Brinker's inhumanity to let the truth loose. His focus is not on just getting the truth
out, but breaking Finny and Gene's Friendship.
My third point is about when Leper calls Gene to visit him in his Vermont home and Gene
runs away. This falls under the Man's Inhumanity to Man category because Gene runs from Leper because
he cannot face the fact that Leper has gone crazy. My support for this is when Leper
tells Gene, "You always were the lord of the manor, weren't you?" This statement is an
example of pushing Gene. It gets Gene upset. My next support is Leper's quote to Gene
which resulted in Gene's physical outburst on Leper. Leper says "like the time you
knocked Finny out of the tree." This provokes Gene because it is reminding him of his
inhumane action to Finny. Thus, resulting in Gene being inhumane to Leper and knocking
him out of his chair. My final support is when the scene finally ends. Gene says to
Leper, "Do you think I want to hear every detail, I don't care what happened to you
Leper." This quote from Gene is after Leper explained to him the details of his insanity.
Gene cannot hear anymore of Leper's talk about his insanity and runs away. This is my
final argument in regards to the involvement of Man's Inhumanity to Man in the story "A
My conclusion is that "A Separate Peace" was a story about friendship, loyalty and
dishonor. Man's Inhumanity to Man was very high in this story. Another example was when all of the fellow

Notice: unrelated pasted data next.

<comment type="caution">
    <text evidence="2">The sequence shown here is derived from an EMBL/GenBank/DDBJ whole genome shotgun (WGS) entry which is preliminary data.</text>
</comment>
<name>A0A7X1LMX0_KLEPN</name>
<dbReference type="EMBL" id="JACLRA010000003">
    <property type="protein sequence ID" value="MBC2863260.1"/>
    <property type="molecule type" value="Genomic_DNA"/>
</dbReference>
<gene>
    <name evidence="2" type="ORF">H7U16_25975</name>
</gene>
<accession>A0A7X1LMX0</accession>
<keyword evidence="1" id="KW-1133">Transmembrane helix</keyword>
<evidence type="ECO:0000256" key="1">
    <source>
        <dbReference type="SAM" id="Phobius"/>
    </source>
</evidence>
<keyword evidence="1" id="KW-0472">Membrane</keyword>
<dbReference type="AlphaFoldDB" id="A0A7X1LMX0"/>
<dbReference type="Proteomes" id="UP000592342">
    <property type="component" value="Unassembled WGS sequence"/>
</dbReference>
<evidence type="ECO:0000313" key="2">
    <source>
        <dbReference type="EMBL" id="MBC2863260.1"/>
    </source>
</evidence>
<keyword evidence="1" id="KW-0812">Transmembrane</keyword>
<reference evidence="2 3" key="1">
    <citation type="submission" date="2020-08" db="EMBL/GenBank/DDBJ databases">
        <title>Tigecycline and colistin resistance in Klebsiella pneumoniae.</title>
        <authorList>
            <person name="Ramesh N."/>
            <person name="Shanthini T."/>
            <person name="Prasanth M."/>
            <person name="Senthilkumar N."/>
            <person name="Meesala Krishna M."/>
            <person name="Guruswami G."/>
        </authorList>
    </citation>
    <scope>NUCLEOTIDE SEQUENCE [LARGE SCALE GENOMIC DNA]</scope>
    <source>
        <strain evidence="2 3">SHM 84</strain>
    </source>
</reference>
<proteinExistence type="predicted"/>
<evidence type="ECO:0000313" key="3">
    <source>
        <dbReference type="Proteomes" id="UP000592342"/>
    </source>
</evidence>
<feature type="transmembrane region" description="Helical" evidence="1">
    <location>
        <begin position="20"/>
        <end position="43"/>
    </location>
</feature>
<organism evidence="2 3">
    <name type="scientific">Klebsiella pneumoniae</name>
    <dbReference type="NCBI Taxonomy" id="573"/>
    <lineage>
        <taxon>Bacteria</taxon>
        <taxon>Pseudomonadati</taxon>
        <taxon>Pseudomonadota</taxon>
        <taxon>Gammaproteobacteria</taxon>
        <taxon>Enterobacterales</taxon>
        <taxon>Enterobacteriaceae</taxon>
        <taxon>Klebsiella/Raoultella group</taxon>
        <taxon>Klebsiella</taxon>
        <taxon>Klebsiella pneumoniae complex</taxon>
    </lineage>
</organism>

peers were making fun of Leper. Friends who have a bonding with one another actually feel
jealousy, and they let the jealously connect within their conscious. This jealousy moves
the what's right and what's wrong part out of the picture. This isn't just an issue of
this novel, it's an issue of life. People, family, friends, etc.. do things to one
another which are inhumane. These actions can result in death and/or destruction. For
example, Hitler's hatred of a particular group resulted in the massacre of thousands of
The reason for my choosing this topic was because I felt that the examples of Man's
Inhumanity to Man in the story had a profound effect on me when reading the story. This is because
these situations dealt with things which occur in life. People are always betraying,
cheating, and lying to people in every means possible. Other effects on life may even
include adultery, crime, murder, along with theft. From my personal experience I strongly
agree with Man being inhumane to Man. People have lied, and conned me into doing things.
Along with the fact that people have used me for their advantage. This is why I choose